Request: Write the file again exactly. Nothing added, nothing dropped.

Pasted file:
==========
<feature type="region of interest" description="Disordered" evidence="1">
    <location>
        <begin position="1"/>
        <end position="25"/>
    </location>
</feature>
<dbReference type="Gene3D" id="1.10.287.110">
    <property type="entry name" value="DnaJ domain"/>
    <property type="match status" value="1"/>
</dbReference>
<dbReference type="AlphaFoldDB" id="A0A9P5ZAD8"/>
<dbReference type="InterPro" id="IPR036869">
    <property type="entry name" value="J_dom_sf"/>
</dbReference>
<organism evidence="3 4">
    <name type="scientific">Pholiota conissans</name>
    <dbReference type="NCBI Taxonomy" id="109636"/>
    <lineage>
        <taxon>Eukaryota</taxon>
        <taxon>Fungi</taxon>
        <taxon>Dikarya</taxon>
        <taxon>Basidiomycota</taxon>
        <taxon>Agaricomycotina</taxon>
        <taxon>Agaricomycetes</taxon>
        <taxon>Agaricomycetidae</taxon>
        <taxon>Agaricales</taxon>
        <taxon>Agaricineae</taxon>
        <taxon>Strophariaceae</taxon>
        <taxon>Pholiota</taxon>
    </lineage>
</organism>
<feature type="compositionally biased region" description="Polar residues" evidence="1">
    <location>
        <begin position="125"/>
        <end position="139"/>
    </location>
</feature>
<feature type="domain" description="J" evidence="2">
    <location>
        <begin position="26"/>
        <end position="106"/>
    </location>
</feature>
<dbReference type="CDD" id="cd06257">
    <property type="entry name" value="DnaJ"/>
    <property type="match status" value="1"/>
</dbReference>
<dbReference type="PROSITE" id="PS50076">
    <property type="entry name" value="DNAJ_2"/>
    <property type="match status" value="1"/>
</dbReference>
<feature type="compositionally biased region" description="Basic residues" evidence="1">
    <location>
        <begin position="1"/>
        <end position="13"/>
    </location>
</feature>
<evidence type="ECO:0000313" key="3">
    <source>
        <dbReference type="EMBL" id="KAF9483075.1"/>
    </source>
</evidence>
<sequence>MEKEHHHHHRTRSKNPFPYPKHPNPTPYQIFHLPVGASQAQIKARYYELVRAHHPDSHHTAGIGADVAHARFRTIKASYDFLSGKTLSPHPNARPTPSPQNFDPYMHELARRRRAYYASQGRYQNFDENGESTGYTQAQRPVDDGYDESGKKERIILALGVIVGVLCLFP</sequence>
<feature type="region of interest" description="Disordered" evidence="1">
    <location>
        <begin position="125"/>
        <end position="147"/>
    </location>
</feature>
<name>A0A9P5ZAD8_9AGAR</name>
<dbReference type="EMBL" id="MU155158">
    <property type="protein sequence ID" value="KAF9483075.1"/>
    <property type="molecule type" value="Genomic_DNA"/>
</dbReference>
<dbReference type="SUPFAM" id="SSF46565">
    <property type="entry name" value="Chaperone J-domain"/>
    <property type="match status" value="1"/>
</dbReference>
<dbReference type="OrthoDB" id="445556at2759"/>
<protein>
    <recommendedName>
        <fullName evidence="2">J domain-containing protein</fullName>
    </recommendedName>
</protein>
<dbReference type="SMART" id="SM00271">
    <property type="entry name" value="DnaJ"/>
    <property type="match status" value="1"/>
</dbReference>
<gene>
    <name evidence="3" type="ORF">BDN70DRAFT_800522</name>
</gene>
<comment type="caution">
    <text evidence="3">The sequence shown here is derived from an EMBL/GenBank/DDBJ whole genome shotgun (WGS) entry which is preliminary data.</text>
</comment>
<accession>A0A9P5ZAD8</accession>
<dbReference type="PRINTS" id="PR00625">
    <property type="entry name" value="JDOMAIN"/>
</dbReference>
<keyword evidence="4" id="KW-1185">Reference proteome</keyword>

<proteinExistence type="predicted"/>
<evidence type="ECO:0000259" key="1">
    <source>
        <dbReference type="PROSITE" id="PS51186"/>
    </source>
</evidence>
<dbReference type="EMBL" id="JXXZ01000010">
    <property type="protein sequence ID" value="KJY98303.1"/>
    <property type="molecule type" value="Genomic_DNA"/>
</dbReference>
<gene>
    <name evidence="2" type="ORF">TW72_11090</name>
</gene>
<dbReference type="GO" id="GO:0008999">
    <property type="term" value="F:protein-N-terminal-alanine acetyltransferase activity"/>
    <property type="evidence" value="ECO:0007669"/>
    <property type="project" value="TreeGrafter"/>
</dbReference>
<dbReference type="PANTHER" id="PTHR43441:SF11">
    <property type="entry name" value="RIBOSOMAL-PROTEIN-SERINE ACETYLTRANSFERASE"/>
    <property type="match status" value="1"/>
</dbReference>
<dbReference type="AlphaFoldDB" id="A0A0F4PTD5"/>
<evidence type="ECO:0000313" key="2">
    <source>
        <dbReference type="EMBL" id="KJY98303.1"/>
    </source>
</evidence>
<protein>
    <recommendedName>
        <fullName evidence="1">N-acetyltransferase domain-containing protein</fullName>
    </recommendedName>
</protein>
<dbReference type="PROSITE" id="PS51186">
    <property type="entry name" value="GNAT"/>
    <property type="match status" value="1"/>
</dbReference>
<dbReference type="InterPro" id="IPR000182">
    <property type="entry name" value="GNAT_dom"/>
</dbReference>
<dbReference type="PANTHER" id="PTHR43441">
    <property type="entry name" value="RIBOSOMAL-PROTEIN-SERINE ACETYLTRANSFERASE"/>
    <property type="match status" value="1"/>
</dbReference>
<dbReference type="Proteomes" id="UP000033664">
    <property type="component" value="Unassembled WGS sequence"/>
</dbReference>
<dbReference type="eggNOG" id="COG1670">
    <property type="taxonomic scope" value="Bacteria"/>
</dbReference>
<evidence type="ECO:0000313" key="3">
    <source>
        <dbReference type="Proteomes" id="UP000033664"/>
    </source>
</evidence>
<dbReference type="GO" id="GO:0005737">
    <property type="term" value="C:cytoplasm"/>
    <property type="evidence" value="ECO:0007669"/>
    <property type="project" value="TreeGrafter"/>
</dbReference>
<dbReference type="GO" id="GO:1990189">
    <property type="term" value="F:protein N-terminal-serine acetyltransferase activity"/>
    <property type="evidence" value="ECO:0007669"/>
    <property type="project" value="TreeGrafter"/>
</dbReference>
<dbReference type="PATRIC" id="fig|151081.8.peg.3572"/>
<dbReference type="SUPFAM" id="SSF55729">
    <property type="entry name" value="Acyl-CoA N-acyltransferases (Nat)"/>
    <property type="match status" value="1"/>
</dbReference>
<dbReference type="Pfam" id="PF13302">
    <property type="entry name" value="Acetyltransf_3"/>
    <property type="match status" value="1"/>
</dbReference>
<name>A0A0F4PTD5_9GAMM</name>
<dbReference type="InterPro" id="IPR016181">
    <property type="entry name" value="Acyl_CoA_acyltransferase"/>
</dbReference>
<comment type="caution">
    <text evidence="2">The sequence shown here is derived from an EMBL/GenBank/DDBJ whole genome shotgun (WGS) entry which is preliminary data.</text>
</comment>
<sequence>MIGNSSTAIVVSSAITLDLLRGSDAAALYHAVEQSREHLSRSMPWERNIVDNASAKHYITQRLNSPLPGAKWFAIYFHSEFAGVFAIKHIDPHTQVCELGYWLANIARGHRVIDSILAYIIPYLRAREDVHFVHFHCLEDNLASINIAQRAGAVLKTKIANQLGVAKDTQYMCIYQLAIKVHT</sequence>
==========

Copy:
<feature type="region of interest" description="Disordered" evidence="1">
    <location>
        <begin position="1"/>
        <end position="25"/>
    </location>
</feature>
<dbReference type="Gene3D" id="1.10.287.110">
    <property type="entry name" value="DnaJ domain"/>
    <property type="match status" value="1"/>
</dbReference>
<dbReference type="AlphaFoldDB" id="A0A9P5ZAD8"/>
<dbReference type="InterPro" id="IPR036869">
    <property type="entry name" value="J_dom_sf"/>
</dbReference>
<organism evidence="3 4">
    <name type="scientific">Pholiota conissans</name>
    <dbReference type="NCBI Taxonomy" id="109636"/>
    <lineage>
        <taxon>Eukaryota</taxon>
        <taxon>Fungi</taxon>
        <taxon>Dikarya</taxon>
        <taxon>Basidiomycota</taxon>
        <taxon>Agaricomycotina</taxon>
        <taxon>Agaricomycetes</taxon>
        <taxon>Agaricomycetidae</taxon>
        <taxon>Agaricales</taxon>
        <taxon>Agaricineae</taxon>
        <taxon>Strophariaceae</taxon>
        <taxon>Pholiota</taxon>
    </lineage>
</organism>
<feature type="compositionally biased region" description="Polar residues" evidence="1">
    <location>
        <begin position="125"/>
        <end position="139"/>
    </location>
</feature>
<feature type="domain" description="J" evidence="2">
    <location>
        <begin position="26"/>
        <end position="106"/>
    </location>
</feature>
<dbReference type="CDD" id="cd06257">
    <property type="entry name" value="DnaJ"/>
    <property type="match status" value="1"/>
</dbReference>
<dbReference type="PROSITE" id="PS50076">
    <property type="entry name" value="DNAJ_2"/>
    <property type="match status" value="1"/>
</dbReference>
<feature type="compositionally biased region" description="Basic residues" evidence="1">
    <location>
        <begin position="1"/>
        <end position="13"/>
    </location>
</feature>
<evidence type="ECO:0000313" key="3">
    <source>
        <dbReference type="EMBL" id="KAF9483075.1"/>
    </source>
</evidence>
<sequence>MEKEHHHHHRTRSKNPFPYPKHPNPTPYQIFHLPVGASQAQIKARYYELVRAHHPDSHHTAGIGADVAHARFRTIKASYDFLSGKTLSPHPNARPTPSPQNFDPYMHELARRRRAYYASQGRYQNFDENGESTGYTQAQRPVDDGYDESGKKERIILALGVIVGVLCLFP</sequence>
<feature type="region of interest" description="Disordered" evidence="1">
    <location>
        <begin position="125"/>
        <end position="147"/>
    </location>
</feature>
<name>A0A9P5ZAD8_9AGAR</name>
<dbReference type="EMBL" id="MU155158">
    <property type="protein sequence ID" value="KAF9483075.1"/>
    <property type="molecule type" value="Genomic_DNA"/>
</dbReference>
<dbReference type="SUPFAM" id="SSF46565">
    <property type="entry name" value="Chaperone J-domain"/>
    <property type="match status" value="1"/>
</dbReference>
<dbReference type="OrthoDB" id="445556at2759"/>
<protein>
    <recommendedName>
        <fullName evidence="2">J domain-containing protein</fullName>
    </recommendedName>
</protein>
<dbReference type="SMART" id="SM00271">
    <property type="entry name" value="DnaJ"/>
    <property type="match status" value="1"/>
</dbReference>
<gene>
    <name evidence="3" type="ORF">BDN70DRAFT_800522</name>
</gene>
<comment type="caution">
    <text evidence="3">The sequence shown here is derived from an EMBL/GenBank/DDBJ whole genome shotgun (WGS) entry which is preliminary data.</text>
</comment>
<accession>A0A9P5ZAD8</accession>
<dbReference type="PRINTS" id="PR00625">
    <property type="entry name" value="JDOMAIN"/>
</dbReference>
<keyword evidence="4" id="KW-1185">Reference proteome</keyword>

<proteinExistence type="predicted"/>
<evidence type="ECO:0000259" key="1">
    <source>
        <dbReference type="PROSITE" id="PS51186"/>
    </source>
</evidence>
<dbReference type="EMBL" id="JXXZ01000010">
    <property type="protein sequence ID" value="KJY98303.1"/>
    <property type="molecule type" value="Genomic_DNA"/>
</dbReference>
<gene>
    <name evidence="2" type="ORF">TW72_11090</name>
</gene>
<dbReference type="GO" id="GO:0008999">
    <property type="term" value="F:protein-N-terminal-alanine acetyltransferase activity"/>
    <property type="evidence" value="ECO:0007669"/>
    <property type="project" value="TreeGrafter"/>
</dbReference>
<dbReference type="PANTHER" id="PTHR43441:SF11">
    <property type="entry name" value="RIBOSOMAL-PROTEIN-SERINE ACETYLTRANSFERASE"/>
    <property type="match status" value="1"/>
</dbReference>
<dbReference type="AlphaFoldDB" id="A0A0F4PTD5"/>
<evidence type="ECO:0000313" key="2">
    <source>
        <dbReference type="EMBL" id="KJY98303.1"/>
    </source>
</evidence>
<protein>
    <recommendedName>
        <fullName evidence="1">N-acetyltransferase domain-containing protein</fullName>
    </recommendedName>
</protein>
<dbReference type="PROSITE" id="PS51186">
    <property type="entry name" value="GNAT"/>
    <property type="match status" value="1"/>
</dbReference>
<dbReference type="InterPro" id="IPR000182">
    <property type="entry name" value="GNAT_dom"/>
</dbReference>
<dbReference type="PANTHER" id="PTHR43441">
    <property type="entry name" value="RIBOSOMAL-PROTEIN-SERINE ACETYLTRANSFERASE"/>
    <property type="match status" value="1"/>
</dbReference>
<dbReference type="Proteomes" id="UP000033664">
    <property type="component" value="Unassembled WGS sequence"/>
</dbReference>
<dbReference type="eggNOG" id="COG1670">
    <property type="taxonomic scope" value="Bacteria"/>
</dbReference>
<evidence type="ECO:0000313" key="3">
    <source>
        <dbReference type="Proteomes" id="UP000033664"/>
    </source>
</evidence>
<dbReference type="GO" id="GO:0005737">
    <property type="term" value="C:cytoplasm"/>
    <property type="evidence" value="ECO:0007669"/>
    <property type="project" value="TreeGrafter"/>
</dbReference>
<dbReference type="GO" id="GO:1990189">
    <property type="term" value="F:protein N-terminal-serine acetyltransferase activity"/>
    <property type="evidence" value="ECO:0007669"/>
    <property type="project" value="TreeGrafter"/>
</dbReference>
<dbReference type="PATRIC" id="fig|151081.8.peg.3572"/>
<dbReference type="SUPFAM" id="SSF55729">
    <property type="entry name" value="Acyl-CoA N-acyltransferases (Nat)"/>
    <property type="match status" value="1"/>
</dbReference>
<dbReference type="Pfam" id="PF13302">
    <property type="entry name" value="Acetyltransf_3"/>
    <property type="match status" value="1"/>
</dbReference>
<name>A0A0F4PTD5_9GAMM</name>
<dbReference type="InterPro" id="IPR016181">
    <property type="entry name" value="Acyl_CoA_acyltransferase"/>
</dbReference>
<comment type="caution">
    <text evidence="2">The sequence shown here is derived from an EMBL/GenBank/DDBJ whole genome shotgun (WGS) entry which is preliminary data.</text>
</comment>
<sequence>MIGNSSTAIVVSSAITLDLLRGSDAAALYHAVEQSREHLSRSMPWERNIVDNASAKHYITQRLNSPLPGAKWFAIYFHSEFAGVFAIKHIDPHTQVCELGYWLANIARGHRVIDSILAYIIPYLRAREDVHFVHFHCLEDNLASINIAQRAGAVLKTKIANQLGVAKDTQYMCIYQLAIKVHT</sequence>